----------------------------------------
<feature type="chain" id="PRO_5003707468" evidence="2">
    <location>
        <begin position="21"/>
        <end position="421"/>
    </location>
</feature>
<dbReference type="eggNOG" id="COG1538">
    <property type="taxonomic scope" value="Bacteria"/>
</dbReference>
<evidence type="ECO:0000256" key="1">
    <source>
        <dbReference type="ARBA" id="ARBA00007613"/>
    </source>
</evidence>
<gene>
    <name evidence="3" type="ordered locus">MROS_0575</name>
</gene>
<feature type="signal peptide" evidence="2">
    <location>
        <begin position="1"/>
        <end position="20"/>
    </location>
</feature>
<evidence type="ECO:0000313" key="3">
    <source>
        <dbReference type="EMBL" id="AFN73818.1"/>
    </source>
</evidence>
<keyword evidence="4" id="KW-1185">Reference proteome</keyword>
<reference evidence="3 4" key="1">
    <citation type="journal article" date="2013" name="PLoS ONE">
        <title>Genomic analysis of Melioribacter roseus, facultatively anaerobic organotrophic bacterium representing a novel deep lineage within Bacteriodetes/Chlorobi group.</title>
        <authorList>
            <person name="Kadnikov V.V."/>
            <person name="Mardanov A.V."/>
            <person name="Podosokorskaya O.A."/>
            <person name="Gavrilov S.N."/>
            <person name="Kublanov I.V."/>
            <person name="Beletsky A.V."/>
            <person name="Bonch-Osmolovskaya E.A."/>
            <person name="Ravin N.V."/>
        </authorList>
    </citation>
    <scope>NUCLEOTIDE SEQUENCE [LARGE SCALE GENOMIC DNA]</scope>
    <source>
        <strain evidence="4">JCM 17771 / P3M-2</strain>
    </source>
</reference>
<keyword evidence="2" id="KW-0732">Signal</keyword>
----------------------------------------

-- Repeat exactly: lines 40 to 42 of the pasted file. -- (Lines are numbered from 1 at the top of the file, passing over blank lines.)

            <person name="Bonch-Osmolovskaya E.A."/>
            <person name="Ravin N.V."/>
        </authorList>